What are the implications for practice?
Individual level

The voluntary participation of mentors and junior mentors is an essential part of our program. We are convinced that intrinsic motivation is condition as well as foundation of a programs’ success. However, formal recognition of mentoring activities might additionally increase participation rates and foster a mentoring culture within an institution or faculty.

Mentoring programs do not function without continuous personal input. Despite a well-established online platform we regularly visit morning case discussions, lunch conferences and students’ lectures to inform faculty members about the benefits of participating in the program and being part of the mentoring culture at our faculty. We also established an open-door-policy in our office to provide all stakeholders of the mentoring program with a physical reference and support point.

From the regularly organized peer-mentoring events with continuously high attendance rates we conclude that our junior mentor concept is successful in terms of leveraging the multiplicator potential of motivated students. Positive overall evaluation results support this observation.

Program level

The two-tiered mentoring concept with an online matching algorithm seems to be a suitable solution for large-scale mentoring programs. It allows mentoring for high numbers of students by simultaneously ensuring the quality of individual support [3]. We are convinced that investing personal and financial resources in a content-management system is worthwhile, since it harbors a lot of the mentoring program mechanics, which includes registration, matching, internal and external communication. If we only had an informative website and did all the rest manually, the time and effort would dramatically increase. Still the amount of time and effort that needs to be spent on keeping a webpage up-to-date should not be underestimated.

At the moment there seems to be no consensus on what kind of matching process would be ideal for a mentoring program in medical school. From our experience an online matching program seems to be comparable to sympathy-based accidental and informal mentoring relationships. We assume that through our extended matching algorithm there is a potentially higher satisfaction rate as compared to random matching of mentors and mentees, although we have no data at this point to satisfactorily test this hypothesis. We suggest that future studies use controlled trials to compare measurable outcomes, such as mentoring satisfaction, frequency of interaction between mentor and mentee and duration of mentoring relationship in order to provide better recommendations for how the matching process should be designed.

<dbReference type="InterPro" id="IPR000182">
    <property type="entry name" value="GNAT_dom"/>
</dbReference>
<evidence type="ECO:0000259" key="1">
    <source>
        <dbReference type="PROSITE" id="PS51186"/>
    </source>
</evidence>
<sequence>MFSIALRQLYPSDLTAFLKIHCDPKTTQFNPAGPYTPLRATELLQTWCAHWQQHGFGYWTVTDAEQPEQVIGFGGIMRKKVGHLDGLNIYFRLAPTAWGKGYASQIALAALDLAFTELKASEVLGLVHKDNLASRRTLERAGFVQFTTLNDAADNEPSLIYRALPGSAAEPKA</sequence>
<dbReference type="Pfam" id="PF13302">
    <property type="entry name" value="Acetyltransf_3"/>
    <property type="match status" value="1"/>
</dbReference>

Faculty level

Depending on the financing and hierarchical structure of a mentoring program it is important to effectively collaborate with different departments and student association bodies in order to have the necessary political support from a long-term perspective. Official support from decision-makers and stakeholders is also crucial in this context. We found the support from well-regarded active and retired professors and deans as catalyzing for launching the mentoring program as well as for initiating new mentoring activities.

Finally, an effective and efficient mentoring program can also function as a catalyst for medical education innovations. The aggregated expertise and experience in organizing events from small informal gatherings to communication and clinical skills courses as well as student research conferences can serve as a continuous source to foster educational innovation and scholarship.

What is the conclusion?

The five-year experience with our mentoring program shows that a large-scale mentoring program could be successfully integrated in the medical faculty of the LMU Munich. A two-tiered mentoring concept, with individual mentors for clinical semesters and junior mentors, works successfully for faculties with high numbers of students. Intrinsic motivation of the mentors and formal supportive structures are crucial. The presented voluntary mentoring concept is being used by roughly every fourth student of our faculty and should be transferable to other faculties and disciplines.

Longitudinal and multi-centered research projects are needed to better estimate the effects of mentoring relationships on individual career paths and career satisfaction as well as on personal and professional network development and work-life-balance. Innovations in communication technology and use of social media might also change the scope of mentoring activities and provide additional opportunities to effectively mentor medical students.


We would like to thank Sylvère Störmann and Stefan Galster for their outstanding support with programing the web-based components of MeCuM-Mentor.

Competing interests

The authors declare that they have no competing interests.